# IntStream iterate in steps

How do you iterate through a range of numbers (0-100) in steps(3) with IntStream?

I tried `iterate`, but this never stops executing.

``````IntStream.iterate(0, n -> n + 3).filter(x -> x > 0 && x < 100).forEach(System.out::println)
``````
• didn't understand why you ask and answer in the same time ?!? Commented Nov 1, 2016 at 11:07
• @YagamiLight I couldn't find this answer on stackoverflow. Just want to help others and expand the knowledge base. And maybe others have a higher performing solution, since my answer is not 'ideal'. Commented Nov 1, 2016 at 11:09
• i totally understand and really like this why of thinking but you could ask to improve your answer (by adding it in the question) or simplly wait a littble bit longer Commented Nov 1, 2016 at 11:13
• The filter() method, if not otherwise limited, will search through a whole collection (which in your case is effectively infinite). What you're looking for is a takeWhile() method (that iterates only up to a first element that falsifies a predicate). Look for example here: stackoverflow.com/questions/20746429/… Commented Feb 1, 2018 at 16:44

Actually `range` is ideal for this.

``````IntStream.range(0, 100).filter(x -> x % 3 == 0); //107,566 ns/op [Average]
``````

Edit: Holgers's solution is the fastest performing solution.

Since the following lines of code

``````IntStream.range(0, 100).filter(x -> x % 3 == 0).forEach((x) -> x = x + 2);

IntStream.range(0, 100 / 3).map(x -> x * 3).forEach((x) -> x = x + 2);

int limit = ( 100 / 3 ) + 1;
IntStream.iterate(0, n -> n + 3).limit(limit).forEach((x) -> x = x + 2);
``````

show these benchmark results

``````Benchmark                 Mode  Cnt    Score    Error  Units
Benchmark.intStreamTest   avgt    5  485,473 ± 58,402  ns/op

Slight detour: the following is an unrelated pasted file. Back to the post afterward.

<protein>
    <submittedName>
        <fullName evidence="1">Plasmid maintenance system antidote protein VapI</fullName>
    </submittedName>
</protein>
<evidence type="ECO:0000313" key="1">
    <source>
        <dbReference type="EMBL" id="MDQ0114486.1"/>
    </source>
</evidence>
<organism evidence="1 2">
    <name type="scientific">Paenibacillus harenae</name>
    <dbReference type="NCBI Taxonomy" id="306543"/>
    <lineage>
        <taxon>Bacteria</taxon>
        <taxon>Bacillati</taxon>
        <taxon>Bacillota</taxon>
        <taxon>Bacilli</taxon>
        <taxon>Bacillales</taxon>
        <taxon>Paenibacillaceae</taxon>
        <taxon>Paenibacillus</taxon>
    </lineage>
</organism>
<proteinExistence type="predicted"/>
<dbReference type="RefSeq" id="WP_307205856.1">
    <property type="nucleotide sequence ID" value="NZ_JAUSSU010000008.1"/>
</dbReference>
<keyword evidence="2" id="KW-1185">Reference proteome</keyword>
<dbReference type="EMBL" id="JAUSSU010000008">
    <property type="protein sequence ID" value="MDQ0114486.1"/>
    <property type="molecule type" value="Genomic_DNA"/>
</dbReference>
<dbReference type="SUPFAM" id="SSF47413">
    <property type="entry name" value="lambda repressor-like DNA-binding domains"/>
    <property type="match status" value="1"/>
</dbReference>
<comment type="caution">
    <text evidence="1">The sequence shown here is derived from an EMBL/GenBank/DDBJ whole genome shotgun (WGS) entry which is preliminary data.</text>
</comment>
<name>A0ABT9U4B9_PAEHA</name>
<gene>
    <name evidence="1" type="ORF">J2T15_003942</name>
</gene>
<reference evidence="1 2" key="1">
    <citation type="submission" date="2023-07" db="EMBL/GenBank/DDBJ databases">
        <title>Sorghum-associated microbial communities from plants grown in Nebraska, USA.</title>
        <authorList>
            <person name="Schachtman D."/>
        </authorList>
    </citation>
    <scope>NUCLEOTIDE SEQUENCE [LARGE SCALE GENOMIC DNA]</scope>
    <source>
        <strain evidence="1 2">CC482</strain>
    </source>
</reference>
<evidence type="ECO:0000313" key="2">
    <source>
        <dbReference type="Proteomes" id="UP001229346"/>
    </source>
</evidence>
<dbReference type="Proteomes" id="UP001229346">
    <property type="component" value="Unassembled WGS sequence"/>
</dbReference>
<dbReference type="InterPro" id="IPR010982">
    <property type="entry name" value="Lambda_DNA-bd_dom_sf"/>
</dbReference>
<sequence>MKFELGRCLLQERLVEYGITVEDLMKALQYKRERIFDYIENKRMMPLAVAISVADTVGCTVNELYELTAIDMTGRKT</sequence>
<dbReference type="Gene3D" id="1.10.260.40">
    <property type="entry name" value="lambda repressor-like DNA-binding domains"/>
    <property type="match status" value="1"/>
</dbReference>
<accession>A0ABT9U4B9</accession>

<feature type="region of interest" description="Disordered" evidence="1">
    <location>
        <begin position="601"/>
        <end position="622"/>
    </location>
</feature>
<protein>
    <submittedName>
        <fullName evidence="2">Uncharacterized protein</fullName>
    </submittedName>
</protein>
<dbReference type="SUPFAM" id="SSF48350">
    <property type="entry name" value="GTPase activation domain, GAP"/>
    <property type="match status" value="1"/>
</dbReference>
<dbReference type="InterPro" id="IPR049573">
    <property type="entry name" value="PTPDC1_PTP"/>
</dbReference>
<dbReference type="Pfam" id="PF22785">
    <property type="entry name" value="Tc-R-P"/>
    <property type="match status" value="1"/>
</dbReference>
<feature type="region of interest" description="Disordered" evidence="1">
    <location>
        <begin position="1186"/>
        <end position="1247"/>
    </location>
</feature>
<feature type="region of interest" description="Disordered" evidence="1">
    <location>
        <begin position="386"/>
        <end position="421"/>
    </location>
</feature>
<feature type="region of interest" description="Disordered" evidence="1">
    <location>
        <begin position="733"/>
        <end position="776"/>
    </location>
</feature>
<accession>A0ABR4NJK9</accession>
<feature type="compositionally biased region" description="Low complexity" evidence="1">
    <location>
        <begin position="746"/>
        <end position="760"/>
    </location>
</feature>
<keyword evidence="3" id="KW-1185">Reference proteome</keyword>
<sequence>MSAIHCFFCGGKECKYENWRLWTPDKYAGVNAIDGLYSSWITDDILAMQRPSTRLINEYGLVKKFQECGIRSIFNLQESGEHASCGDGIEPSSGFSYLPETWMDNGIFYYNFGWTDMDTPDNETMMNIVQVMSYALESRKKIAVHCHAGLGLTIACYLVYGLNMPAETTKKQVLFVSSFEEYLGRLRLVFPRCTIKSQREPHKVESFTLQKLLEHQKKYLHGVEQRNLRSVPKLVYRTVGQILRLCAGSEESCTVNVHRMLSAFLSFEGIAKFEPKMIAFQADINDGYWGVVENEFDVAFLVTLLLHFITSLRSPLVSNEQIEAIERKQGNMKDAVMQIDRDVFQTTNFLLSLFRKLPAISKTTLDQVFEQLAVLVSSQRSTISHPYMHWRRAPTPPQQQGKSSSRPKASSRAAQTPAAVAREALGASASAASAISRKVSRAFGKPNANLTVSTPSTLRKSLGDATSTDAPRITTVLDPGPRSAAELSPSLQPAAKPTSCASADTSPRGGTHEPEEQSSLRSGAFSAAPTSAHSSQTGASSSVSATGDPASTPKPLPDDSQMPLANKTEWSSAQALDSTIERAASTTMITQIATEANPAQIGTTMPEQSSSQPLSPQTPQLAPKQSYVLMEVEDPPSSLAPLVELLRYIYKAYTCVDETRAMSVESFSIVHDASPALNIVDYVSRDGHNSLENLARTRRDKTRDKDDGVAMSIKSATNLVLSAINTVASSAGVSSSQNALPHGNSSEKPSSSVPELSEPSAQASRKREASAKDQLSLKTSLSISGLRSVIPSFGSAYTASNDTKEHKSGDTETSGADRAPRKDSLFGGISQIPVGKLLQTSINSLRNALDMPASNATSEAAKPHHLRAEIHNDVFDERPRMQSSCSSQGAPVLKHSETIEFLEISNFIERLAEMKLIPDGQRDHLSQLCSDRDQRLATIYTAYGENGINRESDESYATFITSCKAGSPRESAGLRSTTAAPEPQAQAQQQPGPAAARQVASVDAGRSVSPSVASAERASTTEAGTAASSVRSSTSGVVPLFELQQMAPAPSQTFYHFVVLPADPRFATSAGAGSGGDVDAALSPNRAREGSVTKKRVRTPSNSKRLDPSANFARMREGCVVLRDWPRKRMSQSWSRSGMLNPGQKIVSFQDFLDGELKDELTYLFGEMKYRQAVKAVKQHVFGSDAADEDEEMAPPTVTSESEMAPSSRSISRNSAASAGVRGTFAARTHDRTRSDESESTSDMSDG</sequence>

Benchmark.intStreamTest2  avgt    5  202,135 ±  7,237  ns/op
Benchmark.intStreamTest3  avgt    5  280,307 ± 41,772  ns/op
``````
• `IntStream.range(0, 100/3).map(i -> i*3)` might be more efficient… Commented Nov 1, 2016 at 11:16
• @Holger Awesome, your solution performs 2,4 times higher! Commented Nov 1, 2016 at 13:42
• Well, 33 multiplications should be faster than 100 modulo operations. But note that when benchmarking, you have to care that the JIT can’t optimize the consumer to a no-op, i.e. if you use JMH, call `BlackHole.consume` with the `x` in the consumer. Commented Nov 1, 2016 at 14:36
• What if we need range 900 to 1900 with step 5 Commented Feb 15, 2019 at 16:39

Actually you can also achieve the same results with a combination of peek and allMatch:

``````IntStream.iterate(0, n -> n + 3).peek(n -> System.out.printf("%d,", n)).allMatch(n -> n < 100 - 3);
``````

This prints

0,3,6,9,12,15,18,21,24,27,30,33,36,39,42,45,48,51,54,57,60,63,66,69,72,75,78,81,84,87,90,93,96,99,

But nevertheless, this one is faster:

``````IntStream.range(0, 100 / 3 + 1).map(x -> x * 3).forEach((x) -> System.out.printf("%d,", x));
``````

## Java 9 Update:

Now the same iteration easier to achieve with Java 9:

``````Stream.iterate(0, i -> i <= 100, i -> 3 + i).forEach(i -> System.out.printf("%d,", i));
``````
• how do you get rid of the last comma in the printout using the same code? Commented Oct 20, 2019 at 14:36
• @leeCoder Something like: `String joined = IntStream.range(0, 100 / 3 + 1).map(x -> x * 3).mapToObj(Integer::toString).collect(Collectors.joining(","));` Commented Oct 20, 2019 at 19:33

In JDK9 there's `takeWhile` 1

``````IntStream
.iterate(0, n -> n + 3)
.takeWhile(n -> n < 100)
.forEach(System.out::println);
``````

`limit` can also be used

``````int limit = ( 100 / 3 ) + 1;
IntStream.iterate(0, n -> n + 3).limit(limit).forEach(System.out::println);
``````

Elegant Solution:

``````IntStream.iterate(0, n -> n < 100, n -> n + 3).forEach(System.out::println)
``````

Stream.iterate() supports a hasNext() predicate (added in Java 9) which can be used to limit the stream in more natural way.

• Already mentioned in this answer. Commented Oct 22, 2017 at 20:28

If you are ok adding a library dependency, the `IntInterval` class in Eclipse Collections has the step function I think you are looking for. I tried a few different approaches converting `IntInterval` to an `IntStream`, since the original question asked for `IntStream`. Here are the solutions I came up with using `IntInterval` and then converting it to an `IntStream`.

``````IntInterval interval = IntInterval.zeroTo(99).by(3);
interval.each(System.out::print);

IntStream.of(interval.toArray()).forEach(System.out::print);

IntStream.Builder builder = IntStream.builder();
builder.build().forEach(System.out::print);

IntStream.generate(interval.intIterator()::next)
.limit(interval.size()).forEach(System.out::print);
``````

`IntInterval` is inclusive on the from and to like `IntStream.rangeClosed()`.

Note: I am a committer for Eclipse Collections

More generic solution:

``````LongStream.range(0L, (to - from) / step) // +1 depends on inclusve or exclusive
.mapToObj(i -> (from + i * step))
.collect(Collectors.toList());
``````